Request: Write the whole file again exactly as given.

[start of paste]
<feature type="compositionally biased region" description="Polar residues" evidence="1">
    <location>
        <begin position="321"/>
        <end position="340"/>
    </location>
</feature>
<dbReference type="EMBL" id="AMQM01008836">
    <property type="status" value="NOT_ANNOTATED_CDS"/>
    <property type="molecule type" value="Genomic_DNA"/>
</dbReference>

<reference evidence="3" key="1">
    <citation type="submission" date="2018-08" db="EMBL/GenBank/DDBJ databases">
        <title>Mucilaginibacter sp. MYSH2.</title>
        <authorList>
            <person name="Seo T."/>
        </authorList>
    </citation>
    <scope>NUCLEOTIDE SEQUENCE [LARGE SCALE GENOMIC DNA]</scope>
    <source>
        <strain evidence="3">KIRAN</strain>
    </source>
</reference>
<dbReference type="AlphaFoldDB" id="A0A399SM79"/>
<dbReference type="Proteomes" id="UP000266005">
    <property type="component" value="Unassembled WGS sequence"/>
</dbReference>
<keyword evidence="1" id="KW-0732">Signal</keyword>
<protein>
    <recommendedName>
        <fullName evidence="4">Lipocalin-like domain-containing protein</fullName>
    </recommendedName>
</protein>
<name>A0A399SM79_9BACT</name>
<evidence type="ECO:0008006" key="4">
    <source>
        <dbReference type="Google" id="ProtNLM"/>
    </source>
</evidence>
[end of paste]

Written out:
<feature type="compositionally biased region" description="Polar residues" evidence="1">
    <location>
        <begin position="321"/>
        <end position="340"/>
    </location>
</feature>
<dbReference type="EMBL" id="AMQM01008836">
    <property type="status" value="NOT_ANNOTATED_CDS"/>
    <property type="molecule type" value="Genomic_DNA"/>
</dbReference>

<reference evidence="3" key="1">
    <citation type="submission" date="2018-08" db="EMBL/GenBank/DDBJ databases">
        <title>Mucilaginibacter sp. MYSH2.</title>
        <authorList>
            <person name="Seo T."/>
        </authorList>
    </citation>
    <scope>NUCLEOTIDE SEQUENCE [LARGE SCALE GENOMIC DNA]</scope>
    <source>
        <strain evidence="3">KIRAN</strain>
    </source>
</reference>
<dbReference type="AlphaFoldDB" id="A0A399SM79"/>
<dbReference type="Proteomes" id="UP000266005">
    <property type="component" value="Unassembled WGS sequence"/>
</dbReference>
<keyword evidence="1" id="KW-0732">Signal</keyword>
<protein>
    <recommendedName>
        <fullName evidence="4">Lipocalin-like domain-containing protein</fullName>
    </recommendedName>
</protein>
<name>A0A399SM79_9BACT</name>
<evidence type="ECO:0008006" key="4">
    <source>
        <dbReference type="Google" id="ProtNLM"/>
    </source>
</evidence>